Schools borrowed hundreds of orphans and unwanted babies to teach about motherhood

A lesson about bathing a baby, 1926. Image Credits: Public Domain

In 1920, a foolish father abandoned his beautiful baby boy and the baby’s mother. Frightened and alone, the mother decided to give up her baby to foster care after giving birth.

Florence Grannis, a child welfare commissioner, brought this baby to his new home — an upper-middle-class home in Ithaca, New York. They called him Dicky. He spent his first year in this new home away from his birth parents. Except the home was not a real home: it was a “practice home”. And the practice home belonged to Cornell University. The family? It consisted of home economics majors. …

Tsutomu Yamaguchi survived both the Hiroshima and Nagasaki atomic bombings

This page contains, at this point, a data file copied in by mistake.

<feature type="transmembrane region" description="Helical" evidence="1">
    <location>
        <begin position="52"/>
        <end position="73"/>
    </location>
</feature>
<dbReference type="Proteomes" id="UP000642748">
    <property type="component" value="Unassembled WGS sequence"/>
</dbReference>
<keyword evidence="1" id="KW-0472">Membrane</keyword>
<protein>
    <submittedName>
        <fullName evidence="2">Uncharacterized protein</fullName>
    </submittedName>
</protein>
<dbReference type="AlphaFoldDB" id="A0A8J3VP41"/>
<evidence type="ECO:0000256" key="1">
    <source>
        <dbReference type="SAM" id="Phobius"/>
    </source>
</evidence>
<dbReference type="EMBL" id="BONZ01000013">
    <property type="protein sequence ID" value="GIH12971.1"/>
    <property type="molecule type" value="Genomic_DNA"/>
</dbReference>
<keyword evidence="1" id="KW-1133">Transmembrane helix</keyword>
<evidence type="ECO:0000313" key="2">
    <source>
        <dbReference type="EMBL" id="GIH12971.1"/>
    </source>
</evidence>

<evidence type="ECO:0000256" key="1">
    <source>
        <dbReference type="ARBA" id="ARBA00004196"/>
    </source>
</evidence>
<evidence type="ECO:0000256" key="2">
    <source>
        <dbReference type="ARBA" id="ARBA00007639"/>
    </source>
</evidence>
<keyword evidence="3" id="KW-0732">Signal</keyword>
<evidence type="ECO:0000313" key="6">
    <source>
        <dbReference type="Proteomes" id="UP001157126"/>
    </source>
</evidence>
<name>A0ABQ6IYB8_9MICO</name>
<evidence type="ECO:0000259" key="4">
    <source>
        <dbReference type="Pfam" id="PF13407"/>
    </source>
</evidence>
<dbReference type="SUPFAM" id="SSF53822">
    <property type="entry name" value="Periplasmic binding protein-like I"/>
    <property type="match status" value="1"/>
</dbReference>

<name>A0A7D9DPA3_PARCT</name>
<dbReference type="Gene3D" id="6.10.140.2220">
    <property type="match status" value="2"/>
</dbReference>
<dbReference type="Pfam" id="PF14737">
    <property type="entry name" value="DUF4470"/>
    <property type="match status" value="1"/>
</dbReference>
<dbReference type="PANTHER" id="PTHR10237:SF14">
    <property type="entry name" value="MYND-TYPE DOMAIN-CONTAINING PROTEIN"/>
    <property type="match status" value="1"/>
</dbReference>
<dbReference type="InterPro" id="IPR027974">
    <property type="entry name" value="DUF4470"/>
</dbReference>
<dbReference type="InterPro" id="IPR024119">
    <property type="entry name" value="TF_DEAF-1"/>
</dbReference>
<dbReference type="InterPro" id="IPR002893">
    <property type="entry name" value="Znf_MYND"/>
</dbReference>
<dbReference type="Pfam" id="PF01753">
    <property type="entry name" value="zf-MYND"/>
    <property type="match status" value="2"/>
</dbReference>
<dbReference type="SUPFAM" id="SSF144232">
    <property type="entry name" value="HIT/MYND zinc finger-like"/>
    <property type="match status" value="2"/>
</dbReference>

Image of the Atomic Bombing of Hiroshima. Credits: Wikipedia

In August 1945, two atomic bombs plummeted from bombers flying over Japan. The first destroyed Hiroshima. The second shattered Nagasaki. Between 129,000 and 226,000 civilians and soldiers died. Tsutomu Yamaguchi witnessed both attacks. However, unlike hundreds of thousands of his compatriots, he survived.

Why Hiroshima was bombed

It was the afternoon of April 12, 1945 when President Franklin D. Roosevelt died. Then 63-years old, he suffered from a cerebral bleed. President Harry S. Truman succeeded him.

Shortly after President Truman assumed presidency, he was privy to confidential information. Two men informed President Truman of…

Prepare to pay a high price when striving to reach the top

Photo by Ben Lowe on Unsplash

Anyone who has climbed a mountain knows the exhilarating feeling of standing at its peak. Sweat and exhaustion give way to awe and beauty. It is not surprising that mankind has for centuries attempted to climb mountains. Higher and higher — in Asia, in Europe. But with each climb comes this known danger. This could be your last ascent. You may not come down alive.